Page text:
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correcting corrected_initial_age

From: Alex Rousskov <rousskov@measurement-factory.com>
Date: Fri, 30 Aug 2002 10:59:11 -0600 (MDT)
To: ietf-http-wg@w3.org
Message-ID: <Pine.BSF.4.44.0208241309570.66977-100000@measurement-factory.com>

Hi there,

	We are testing a couple of RFC 2616 MUSTs related to
current_age calculation. Many proxies violate a subset of test cases
that includes an artificial proxy-to-server delay. Looking at the
results, I think that the proxies are doing the "right thing" and the
RFC has a problem.

	I will start with a specific example when current_age formula
from the RFC yields a way-too-conservative and unnatural result (100%
error). I will then describe the problem and suggest a fix.

	I understand that a way-too-conservative age does not lead to
stale documents being returned. However, if we want proxies to be
compliant, we may want to fix/mention the problem in the errata or
elsewhere. Otherwise, the more problems like that are left unaddressed
(ignored), the more difficult it would be to convince implementors to
pay attention to the RFC.

	Perhaps I got it all wrong, please check!

A simple example

Here is a real and simple example that detected the problem with the
original current_age formula from "13.2.3 Age Calculations". The
absolute values of timestamps below ("0" and "7") have no

   time event
   ---- ------------------------------------------------------------
    0.0 client request generated
    0.0 client request reached the proxy, it is a MISS
    0.0 proxy request to origin server is generated
    0.0 proxy request reached the origin server
    0.0 server response generated with Date correctly set to 0, no Age header
    -- a network delay of 7 seconds --
    7.0 server response reached the proxy
    7.0 proxy cached the response
    7.0 proxy forwarded the response
    7.0 the response reached the client
    7.0 another client request for the same URL generated
    7.0 client request reached the proxy, it is a HIT
    7.0 proxy must compute Age header value, see math below

Following RFC 2616:

    age_value = 0             (the cached response has no Age header)
    date_value = 0            (the cached response has Date set to 0)
    request_time = 0          (the proxy generated request at time 0)
    response_time = 7         (the proxy received response at time 7)
    now = 7                   (the current time is 7)

    apparent_age = max(0, response_time - date_value) = 7
    corrected_received_age = max(apparent_age, age_value) = 7
    response_delay = response_time - request_time = 7
    corrected_initial_age = corrected_received_age + response_delay = 14
    resident_time = now - response_time = 0
    current_age   = corrected_initial_age + resident_time = 14

The true age is, of course, 7 and not 14. The above formulas just double true
current age in the case of a network delay between the proxy and the origin
server. The fixed formula (see below for the discussion) does not:

 current_age = now - min(date_value, request_time - age_value) =
             = 7 - max(0, 0 - 0) = 7

N.B. If the proxy computes Age header for misses and uses that as
age_value when serving hits, the formulas yield the same result.

The Problem

RFC 2616 says:

   Because the request that resulted in the returned Age value must have
   been initiated prior to that Age value's generation, we can correct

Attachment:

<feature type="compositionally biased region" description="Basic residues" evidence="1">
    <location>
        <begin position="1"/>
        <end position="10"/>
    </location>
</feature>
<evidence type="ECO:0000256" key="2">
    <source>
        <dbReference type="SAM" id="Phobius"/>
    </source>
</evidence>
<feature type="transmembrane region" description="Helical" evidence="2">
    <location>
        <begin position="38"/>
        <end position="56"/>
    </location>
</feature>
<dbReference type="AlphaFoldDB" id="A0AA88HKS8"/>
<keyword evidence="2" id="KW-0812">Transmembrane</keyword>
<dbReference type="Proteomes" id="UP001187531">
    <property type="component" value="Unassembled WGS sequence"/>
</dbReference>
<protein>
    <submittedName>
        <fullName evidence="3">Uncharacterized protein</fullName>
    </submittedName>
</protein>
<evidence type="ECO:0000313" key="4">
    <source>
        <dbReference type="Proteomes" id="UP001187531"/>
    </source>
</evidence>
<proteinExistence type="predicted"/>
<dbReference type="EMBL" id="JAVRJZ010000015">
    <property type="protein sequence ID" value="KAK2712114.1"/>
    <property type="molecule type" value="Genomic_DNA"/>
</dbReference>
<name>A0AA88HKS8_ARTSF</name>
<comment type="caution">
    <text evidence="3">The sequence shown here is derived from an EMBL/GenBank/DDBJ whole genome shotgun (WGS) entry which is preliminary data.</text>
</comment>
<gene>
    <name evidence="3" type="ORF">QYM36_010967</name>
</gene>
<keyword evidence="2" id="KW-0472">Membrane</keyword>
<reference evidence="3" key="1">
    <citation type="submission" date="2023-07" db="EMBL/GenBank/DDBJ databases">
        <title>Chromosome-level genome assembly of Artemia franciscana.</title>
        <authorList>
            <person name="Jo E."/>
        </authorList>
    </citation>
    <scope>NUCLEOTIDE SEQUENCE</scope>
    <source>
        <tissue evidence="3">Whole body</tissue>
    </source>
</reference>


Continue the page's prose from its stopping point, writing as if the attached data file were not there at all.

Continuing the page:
for delays imposed by the network by recording the time at which the
   request was initiated. Then, when an Age value is received, it MUST
   be interpreted relative to the time the request was initiated...
   So, we compute:

      corrected_initial_age = corrected_received_age
                            + (now - request_time)

I suspect the formula does not match the true intent of the RFC
authors. I believe that corrected_initial_age formula counts
server-to-client delays twice. It does that because the
corrected_received_age component already accounts for one
server-to-client delay. Here is an annotated definition from the RFC:

   corrected_received_age = max(
     now - date_value, # trust the clock (includes server-to-client delay!)
     age_value)        # all-HTTP/1.1 paths (no server-to-client delay)

I think it is possible to fix the corrected_initial_age formula to
match the intent (note this is the *initial* not *received* age):

   corrected_initial_age = max(
     now - date_value,                # trust the clock (includes delays)
     age_value + now - request_time)  # trust Age, add network delays

There is no need for corrected_received_age.

Moreover, it looks ALL the formulas computing current_age go away with
the above new corrected_initial_age definition as long as "now" is
still defined as "the current time" (i.e., the time when current_age
is calculated):

   current_age = corrected_initial_age

So, we end up with a single formula for all cases and all times:

 current_age = max(now - date_value, age_value + now - request_time) =
             = now - min(date_value, request_time - age_value)

It even has a clear physical meaning -- the min() part is the conservative
estimate of object creation time. We could rewrite for clarity:

  creation_time = min(date_value, request_time - age_value);
  current_age = now - creation_time;

Am I missing something important here? If I am right, and the current
formulas count server-to-client delays twice, is it worth mentioning
in the errata or elsewhere as a bug? Or should we insist that
implementations use current_age calculation from the RFC anyway?

Thank you,


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Received on Friday, 30 August 2002 12:59:12 UTC

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